Deep Gratitude For Those Who Keep My Lamp Burning!

There are days when my lamp burns so low it’s nearly extinguished.

Those are the days when I really need someone-anyone-to reach out and fan the flame.

I know, I know, for my fellow believers in Jesus we are admonished to “take it to the Lord in prayer”.

I absolutely DO that.

But it was no mere convention that the disciples were sent out two by two. God has made us for community and He has gifted those within the Body so one member may encourage another.

So here’s to the hearts that heed the still, small Voice that says, “Call, text, message, send a card, send flowers, drop by, or make a meal.”

You make a difference.

Image may contain: text that says 'At times our own light goes out and S rekindled by a spark from another person Each of us has cause to think with deep gratitude of those who have lighted the Hame within us.'

Why It’s Important For Me to Talk About My Loss (And Why I Need You to Hear Me)


I admit I’m full of words.
  When my mama came to pick me up when her best friend was babysitting for awhile, she said, “You can’t have her yet, she’s telling me all kinds of things!”

More than once my mouth got me in trouble.

It’s still the source of most of my problems.

But for a time after Dominic left I found that the only words I could muster beyond what was absolutely necessary were written in my journal.  Because the words I wanted to say were bitter and harsh and tasted bad as they came up my throat and threatened to roll off my tongue.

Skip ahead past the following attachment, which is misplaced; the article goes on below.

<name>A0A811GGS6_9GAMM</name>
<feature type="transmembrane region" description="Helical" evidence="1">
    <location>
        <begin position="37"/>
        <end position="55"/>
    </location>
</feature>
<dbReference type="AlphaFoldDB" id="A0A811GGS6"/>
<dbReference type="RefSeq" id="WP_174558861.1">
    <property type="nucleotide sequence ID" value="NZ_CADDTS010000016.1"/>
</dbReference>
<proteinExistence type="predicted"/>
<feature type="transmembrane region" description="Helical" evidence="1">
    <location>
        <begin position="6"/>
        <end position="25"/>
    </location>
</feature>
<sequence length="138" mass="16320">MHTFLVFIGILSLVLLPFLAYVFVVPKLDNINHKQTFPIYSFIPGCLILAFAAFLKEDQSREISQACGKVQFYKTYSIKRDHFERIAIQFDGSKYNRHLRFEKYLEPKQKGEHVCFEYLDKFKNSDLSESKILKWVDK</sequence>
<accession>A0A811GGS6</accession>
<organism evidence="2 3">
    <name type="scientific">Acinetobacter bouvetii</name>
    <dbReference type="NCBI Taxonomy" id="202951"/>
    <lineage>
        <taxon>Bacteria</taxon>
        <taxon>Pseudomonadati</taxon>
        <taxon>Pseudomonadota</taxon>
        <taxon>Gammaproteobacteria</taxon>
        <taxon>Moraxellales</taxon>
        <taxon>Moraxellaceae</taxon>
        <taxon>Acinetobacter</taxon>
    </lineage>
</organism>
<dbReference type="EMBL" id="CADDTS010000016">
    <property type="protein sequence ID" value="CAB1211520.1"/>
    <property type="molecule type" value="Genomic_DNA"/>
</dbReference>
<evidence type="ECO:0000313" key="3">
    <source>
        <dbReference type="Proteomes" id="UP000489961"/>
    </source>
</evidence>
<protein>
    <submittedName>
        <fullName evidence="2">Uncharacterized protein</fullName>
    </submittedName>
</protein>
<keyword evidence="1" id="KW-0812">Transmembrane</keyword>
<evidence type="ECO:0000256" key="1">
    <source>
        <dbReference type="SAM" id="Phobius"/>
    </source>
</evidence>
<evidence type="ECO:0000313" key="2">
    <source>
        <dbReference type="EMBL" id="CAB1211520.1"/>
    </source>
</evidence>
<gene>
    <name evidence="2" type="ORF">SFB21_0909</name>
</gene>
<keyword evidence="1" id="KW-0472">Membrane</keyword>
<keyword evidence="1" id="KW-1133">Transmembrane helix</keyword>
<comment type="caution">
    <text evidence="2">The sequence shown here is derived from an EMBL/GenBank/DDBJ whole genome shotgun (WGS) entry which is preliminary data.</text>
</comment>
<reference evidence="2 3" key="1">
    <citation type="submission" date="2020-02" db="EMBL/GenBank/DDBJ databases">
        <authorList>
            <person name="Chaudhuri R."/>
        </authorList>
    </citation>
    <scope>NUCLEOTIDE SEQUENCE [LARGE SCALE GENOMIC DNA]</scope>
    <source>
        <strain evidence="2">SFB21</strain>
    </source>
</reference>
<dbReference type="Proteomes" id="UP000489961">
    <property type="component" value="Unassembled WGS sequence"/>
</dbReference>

Read the rest here: Why I Have To Talk It Out

What SHOULD I Say and Do For My Grieving Friends or Family?

I have learned so much since that day when Dominic left us suddenly for Heaven.

Some of the things I know now are things I wish I didn’t know at all.

But some serve me well-not only in how I respond to my own pain and loss-but also how I respond to the pain and loss in the lives of those I love.

Read the rest here: So What SHOULD I Say or Do For My Grieving Friends or Family?

Why I Need Grace From Friends And Family

I first shared this post four years ago when I was nearly two years into this journey and realized that for many of my friends and family Dominic’s death had faded into the background.

It was a date on the calendar for THEM but it was an ongoing experience for me and my family.

I was reminded of how time feels very different to the bereaved this weekend as I spent the first anniversary of my mother’s stepping into Heaven with my father.